In Pursuit of Trivia
I was walking up the Seward Highway with Danny Kaye the other day, picking up litter as usual. For some inexplicable reason, he had insinuated himself inside my head and was singing “Wonderful, wonderful, Copenhagen” over and over and over. To make it worse, he wouldn’t finish the lyrics.
For a quarter mile, that’s all he and I sang. Finally, he started inserting some words about “girl of a town…” I kept trying to add words about harbor lights, but he would have none of it. I was ready to start shrieking, so he twisted that rubbery face of his into all sorts of shapes and finally came up with “friendly old girl of a town.” That’s as far as we got before we reached Jerome Lake and red-haired Danny and Copenhagen were forgotten instantly.
I stood on the embankment overlooking Jerome Lake for a long time, spellbound by its perfect tranquility and the autumn colors reflected on its surface. So completely did the lake captivate my attention that afternoon, it wasn’t until I went out for a bike ride in the evening that I remembered my walk with Danny.
I’ve been thinking about memory a lot lately, the hows and whys and why nots. In fact, after I got home from my bike ride I pondered the enigmatic nature of memory during the ten minutes I wandered around the garage looking for the glasses I’d just taken off so I could slip out of my wet jacket and tee shirt.
I’ve been working on a theory about memory, something that has to do with a slightly skewed parallel universe where we also exist at this very moment. It would explain a lot of things, wouldn’t it? Especially if we somehow drift back and forth between these two places without realizing it. Maybe it was the other me who put those glasses in the jacket pocket, and this me who had to find them. Was it the other me who made all those stupid mistakes in my youth? Is that why I can remember something now and not later? Is that why I am so comfortable referring to my muse as a distinct entity, rather than as a spark of creativity that lies within me?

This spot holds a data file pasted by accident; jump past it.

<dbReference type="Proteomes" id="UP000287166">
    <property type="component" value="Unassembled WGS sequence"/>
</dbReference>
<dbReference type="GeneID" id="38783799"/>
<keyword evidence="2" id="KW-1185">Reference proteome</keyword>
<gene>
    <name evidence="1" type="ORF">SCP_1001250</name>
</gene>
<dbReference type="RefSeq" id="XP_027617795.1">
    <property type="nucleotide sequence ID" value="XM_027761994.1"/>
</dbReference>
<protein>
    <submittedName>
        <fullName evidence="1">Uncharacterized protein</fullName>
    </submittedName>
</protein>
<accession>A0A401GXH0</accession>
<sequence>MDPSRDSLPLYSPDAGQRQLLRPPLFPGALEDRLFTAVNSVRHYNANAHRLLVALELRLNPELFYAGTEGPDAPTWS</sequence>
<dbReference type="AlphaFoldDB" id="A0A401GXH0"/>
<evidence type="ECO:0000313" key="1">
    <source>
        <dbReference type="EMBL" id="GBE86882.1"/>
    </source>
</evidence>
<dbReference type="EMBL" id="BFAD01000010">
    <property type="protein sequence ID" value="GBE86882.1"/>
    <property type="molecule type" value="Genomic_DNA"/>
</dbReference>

I’ve said before that I’m a different person when I sit before the computer and start writing, that something takes over my conscious mind and the words flow without my bidding. The problem with this theory gaining converts is that it sounds an awful lot like schizophrenia and multiple personalities, which are not things to be taken lightly or used in jest.
Once upon a time I used to be pretty good at Trivial Pursuit. A question would be posed and an answer would jump out of my mouth before I had a chance to think about it. Often I would be as amazed as the others playing the game. I would have no idea how or why I happened to be storing that information. I’m not bragging here, as this feat says nothing about my intelligence, only that my memory is crammed full of useless trivia that surfaces at the oddest times.
I have a trivia question that I’ve been asking people for years: Who played The Great Gildersleeve?
I refuse to Google it find the answer. Some day it will pop up, I know. In the meantime, I bedevil my contemporaries. Good ol’ Throckmorton Gildersleeve. They can picture him, hear his laugh. His name is on the tips of their tongues. They can almost feel the words coming out of their mouths.
“William Bendix!” yelled one.
“Nope, he played in ‘The Life of Riley.’” I answered. Someone told me the correct answer once. I’ve misplaced it again. Or, maybe the other me… Oh, never mind.
So while you’re lying awake trying to remember Throckmorton’s real name, Danny and I will be working on the lyrics to his song. Say goodnight to the nice folks, Danny.
© Sept. 2007, Gullible